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BURNET, Thomas.
The Theory of the Earth: Containing an Account of the Original of the Earth, and of all the General Changes Which it hath already undergone, Or Is To Undergo, Till the Consummation of all Things.

The Two First Books Concerning The DELUGE, AND Concerning PARADISE.

Description:
pp. (xviii), 327, (i). Engraved frontispiece, 2 double-page plates [world maps, with the land masses in relief and California as an island], 9 engraved figures in Book One and 3 in Book Two. Contemporary calf, front top corner repaired, spine edges worn, front free end-paper cut away, occasional neat oval stamp of TULLABEG COLLEGE, ex-libris ms. inscription of CAPT. THOS RIGBIE 1702, marginal marks and damp-staining at points throughout, a small rust-hole in H4, a reasonable copy.

*This volume is complete on its own - a second volume, THE TWO LAST BOOKS - was published in 1690. See ARCHIBALD GEIKIE Founders of Geology - 'Nowhere did speculation run so completely riot as in England with regard to theories of the origin and structure of our globe. This craze reached its height during the latter part of the seventeenth century. In 1681 Thomas Burnet published in Latin his Sacred Theory of the Earth. This work, republished in English, and favoured with the patronage of Charles II, enjoyed a wide popularity and made some impression even on the Continent. It discoursed of the original structure of our planet, and of the changes which it was destined to undergo until 'the consummation of all things.' As its title denotes, the book was meant to support orthodox religion. With this view, the Deluge was taken as one of the great events in the history of the planet. Previous to that time, it was asserted, there had been perpetual spring upon the earth, but the wickedness of mankind led to a catastrophe in which the sun's rays split open the crust of the earth, and allowed the central abyss of waters to burst forth and overwhelm the inhabited lands.' See ZITTEL History of Geology and Palaeontology pp.28-29 - ' Dr. Thomas Burnet.... thinks that in the beginning our earth was a chaotic mixture of earth, water, oil, and air, which gradually consolidated into a spherical form etc. etc............ Burnet's circumstantial sketch, which in no way militated against Biblical evidences, excited considerable attention, and won for him worldly preferment. But in a later work in 1692, Burnet treated the Mosaic account of the Fall of Man as allegory, and for this heresy he was dismissed from his appointments at Court.'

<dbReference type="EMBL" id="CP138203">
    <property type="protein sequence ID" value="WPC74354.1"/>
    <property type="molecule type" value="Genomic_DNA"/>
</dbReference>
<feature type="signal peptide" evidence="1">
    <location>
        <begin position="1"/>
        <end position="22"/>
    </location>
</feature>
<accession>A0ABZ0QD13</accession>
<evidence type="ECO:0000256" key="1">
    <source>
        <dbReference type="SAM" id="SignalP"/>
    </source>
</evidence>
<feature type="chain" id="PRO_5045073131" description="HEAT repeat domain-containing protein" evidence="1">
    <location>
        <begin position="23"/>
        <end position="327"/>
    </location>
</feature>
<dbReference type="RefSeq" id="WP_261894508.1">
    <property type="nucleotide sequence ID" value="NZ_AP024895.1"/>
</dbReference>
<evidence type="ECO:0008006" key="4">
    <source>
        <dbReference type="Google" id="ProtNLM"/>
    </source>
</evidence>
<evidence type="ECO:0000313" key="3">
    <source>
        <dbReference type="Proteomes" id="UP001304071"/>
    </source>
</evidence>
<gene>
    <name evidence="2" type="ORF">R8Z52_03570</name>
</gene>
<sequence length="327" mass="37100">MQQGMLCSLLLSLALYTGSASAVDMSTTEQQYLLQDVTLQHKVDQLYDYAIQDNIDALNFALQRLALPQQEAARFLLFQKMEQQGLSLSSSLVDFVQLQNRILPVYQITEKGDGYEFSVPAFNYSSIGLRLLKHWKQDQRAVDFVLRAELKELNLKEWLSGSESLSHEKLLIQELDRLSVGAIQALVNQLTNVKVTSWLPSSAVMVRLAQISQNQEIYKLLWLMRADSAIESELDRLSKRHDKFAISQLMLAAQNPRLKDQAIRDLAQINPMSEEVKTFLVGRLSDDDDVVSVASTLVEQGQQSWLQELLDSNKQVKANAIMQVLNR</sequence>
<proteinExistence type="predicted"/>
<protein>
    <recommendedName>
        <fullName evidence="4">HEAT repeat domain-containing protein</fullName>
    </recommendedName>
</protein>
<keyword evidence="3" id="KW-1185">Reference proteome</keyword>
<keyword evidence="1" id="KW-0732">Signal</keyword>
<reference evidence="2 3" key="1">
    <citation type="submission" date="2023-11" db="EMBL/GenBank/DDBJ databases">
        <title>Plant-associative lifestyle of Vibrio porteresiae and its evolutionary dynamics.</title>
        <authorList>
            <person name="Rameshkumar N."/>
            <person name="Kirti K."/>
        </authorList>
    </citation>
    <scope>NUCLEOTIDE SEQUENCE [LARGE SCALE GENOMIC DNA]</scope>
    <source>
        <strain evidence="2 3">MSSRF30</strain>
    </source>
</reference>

Printed by R. Norton, for Walter Kettilby, at the Bishops-Head in S.Paul's Church-Yard. London.

Date Published: 1684. Folio.

Stock No. 61561

Price: 950.00

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